By Kevin Crowley, Rachel Adams-Heard and Joe Carroll
The stark pronouncement from Diamondback Energy Inc.’s finance chief stunned observers of Tuesday’s virtual hearing by the Texas Railroad Commission, which oversees oil output in the Lone Star state. At issue was whether the state should restrict crude output for the first time in roughly 50 years.
The proposal has deeply divided an industry already grappling with a global oversupply, escalating financial losses and the demand-killing Covid-19 outbreak.
Diamondback Chief Financial Officer Kaes Van’t Hof said the company already is in the process of shutting down 30% of its drilling and would take it to zero if the state clamps down on production. Such a move would have dire consequences in the form of lost jobs and disrupted families, he said.
In the event of quotas, “we’d let all our service providers go through the period of proration,” Van’t Hof said. “That turns that industry, the service industry, on to the same issues that the restaurant industry is facing today where they’re completely shut down with zero revenue and zero employment.”
On a practical note, Railroad Commissioner Christi Craddick wondered whether the agency even retains the expertise to enforce a statewide output limit. “We don’t even know how to do it any more,” she said.
Meanwhile, opponents of quotas insinuated that some drillers are supporting such restrictions for selfish reasons such as voiding contractual obligations.
Without naming specific companies or executives, Enterprise Products Partners Co-CEO Jim Teague suggested that advocates of mandatory output cuts may be just asking for a government order that will allow them to negate contracts. Marathon Oil Corp.’s Lee Tillman voiced similar concerns.
A state order to curtail oil output would presumably provide drillers with justification to declare force majeure, the so-called “act of God” provision in contracts that relieves a party of liability for events outside their control.
Web of Contracts
The hearing began with executives from the biggest pro-quota companies: Pioneer Natural Resources Co. and Parsley Energy Inc. Chief executives from both firms urged the commission to cap production or risk deep and long-lasting damage to the industry and economy.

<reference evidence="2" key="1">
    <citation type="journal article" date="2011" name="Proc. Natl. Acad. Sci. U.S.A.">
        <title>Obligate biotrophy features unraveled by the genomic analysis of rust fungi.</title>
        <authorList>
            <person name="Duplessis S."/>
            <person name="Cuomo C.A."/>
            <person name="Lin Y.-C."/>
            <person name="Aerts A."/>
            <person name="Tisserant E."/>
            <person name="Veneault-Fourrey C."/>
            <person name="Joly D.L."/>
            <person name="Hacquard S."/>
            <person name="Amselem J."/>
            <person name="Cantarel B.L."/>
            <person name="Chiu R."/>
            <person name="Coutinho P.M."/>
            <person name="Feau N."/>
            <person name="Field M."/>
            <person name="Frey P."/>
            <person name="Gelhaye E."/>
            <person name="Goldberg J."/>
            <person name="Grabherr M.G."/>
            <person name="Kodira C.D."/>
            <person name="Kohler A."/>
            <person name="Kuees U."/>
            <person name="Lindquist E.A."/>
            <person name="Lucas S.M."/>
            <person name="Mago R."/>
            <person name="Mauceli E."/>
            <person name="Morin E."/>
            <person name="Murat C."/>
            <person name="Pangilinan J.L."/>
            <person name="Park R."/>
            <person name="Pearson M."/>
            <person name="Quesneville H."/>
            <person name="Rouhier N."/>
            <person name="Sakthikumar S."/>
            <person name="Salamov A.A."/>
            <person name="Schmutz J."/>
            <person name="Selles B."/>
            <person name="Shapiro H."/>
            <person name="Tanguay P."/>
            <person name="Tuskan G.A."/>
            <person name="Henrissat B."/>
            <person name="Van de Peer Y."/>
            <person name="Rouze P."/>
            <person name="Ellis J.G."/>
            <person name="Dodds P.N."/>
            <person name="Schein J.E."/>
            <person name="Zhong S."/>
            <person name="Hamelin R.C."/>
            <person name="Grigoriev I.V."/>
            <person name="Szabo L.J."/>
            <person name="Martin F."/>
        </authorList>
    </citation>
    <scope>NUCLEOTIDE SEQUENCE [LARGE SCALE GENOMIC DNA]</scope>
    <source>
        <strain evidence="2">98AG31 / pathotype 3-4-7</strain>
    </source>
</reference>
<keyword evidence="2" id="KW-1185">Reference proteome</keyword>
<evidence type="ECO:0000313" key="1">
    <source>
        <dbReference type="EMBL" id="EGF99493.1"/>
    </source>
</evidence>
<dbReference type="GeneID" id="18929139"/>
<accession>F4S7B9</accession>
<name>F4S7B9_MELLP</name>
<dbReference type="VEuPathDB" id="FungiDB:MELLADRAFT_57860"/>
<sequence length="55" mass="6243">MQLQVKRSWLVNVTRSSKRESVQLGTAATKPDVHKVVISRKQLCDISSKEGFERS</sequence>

“Are they really trying to fix a problem?” Teague asked more than two hours into the marathon hearing. Oil explorers ensnared by the sudden slump in oil prices still must honor contracts with pipeline networks, storage operators and hard-hat contractors that drill and frack their wells.
“Anyone who knows Pioneer will write off these comments as meaningless,” Pioneer CEO Scott Sheffield said in an email. “Pioneer has the one of the strongest balance sheets in the industry and a robust hedging program.”
Parsley supports quotas because they will soften “the blow to the U.S. oil and gas industry, saving oil and gas jobs, supporting our national security, and perpetuating the Texas miracle,” CEO Matt Gallagher said in an email.
Marathon’s Tillman warned that Texas caps would be unfair to companies that also drill in other states because it could force them to curtail output at fields that are more profitable than other parts of their portfolio. Pioneer and Parsley are focused almost exclusively on Texas drilling.
“When a vocal minority takes a position in favor of artificial market manipulation, that is so far removed from the consensus of a vast majority of operators, one can only surmise that their motives and objectives are primarily company-specific, as opposed to broadly industry-supported,” Tillman said during the hearing.
Pioneer’s Sheffield told the three-person commission that mandatory cuts are needed to prevent large swathes of U.S. shale from going under. They could also be used as leverage to squeeze additional curbs from the Organization of Petroleum Exporting Countries and the Group of 20 nations.
Tillman and a bevy of anti-quota executive argued that such market intervention would create a dangerous precedent that would undermine the entire industry.
“The best solution to our current crisis is to get the world healthy and back to work while not abandoning the free market principles that have created U.S. energy independence,” Tillman said.
Sheffield has been the leading voice advocating for state-imposed cuts, even as the biggest players in the sector — Exxon Mobil Corp. and Chevron Corp. — staunchly oppose the proposal. Still, the fact that the idea is even on the table in a state that prides itself on self reliance and unhindered trade is a measure of the swift and startling plunge in oil prices.
At current prices, 80% of the U.S. shale industry will go bankrupt, Sheffield estimated. Oil-storage capacity across the country will be full in a matter of weeks, and that will create a backup effect that will force drillers to shut wells, he said.
The OPEC+ agreement this past weekend to cut 9.7 million barrels of daily output won’t make a notable impact on prices given the stark impact the Covid-19 contagion is having on energy demand, Sheffield argued.
Texas should start with a 20% cut, which would amount to more than 1 million barrels a day, he said. Parsley’s Gallagher agreed.
“If we slam into a train wreck at full speed at a peak rate that we can predict, then it’s going to be much worse,” Gallagher said.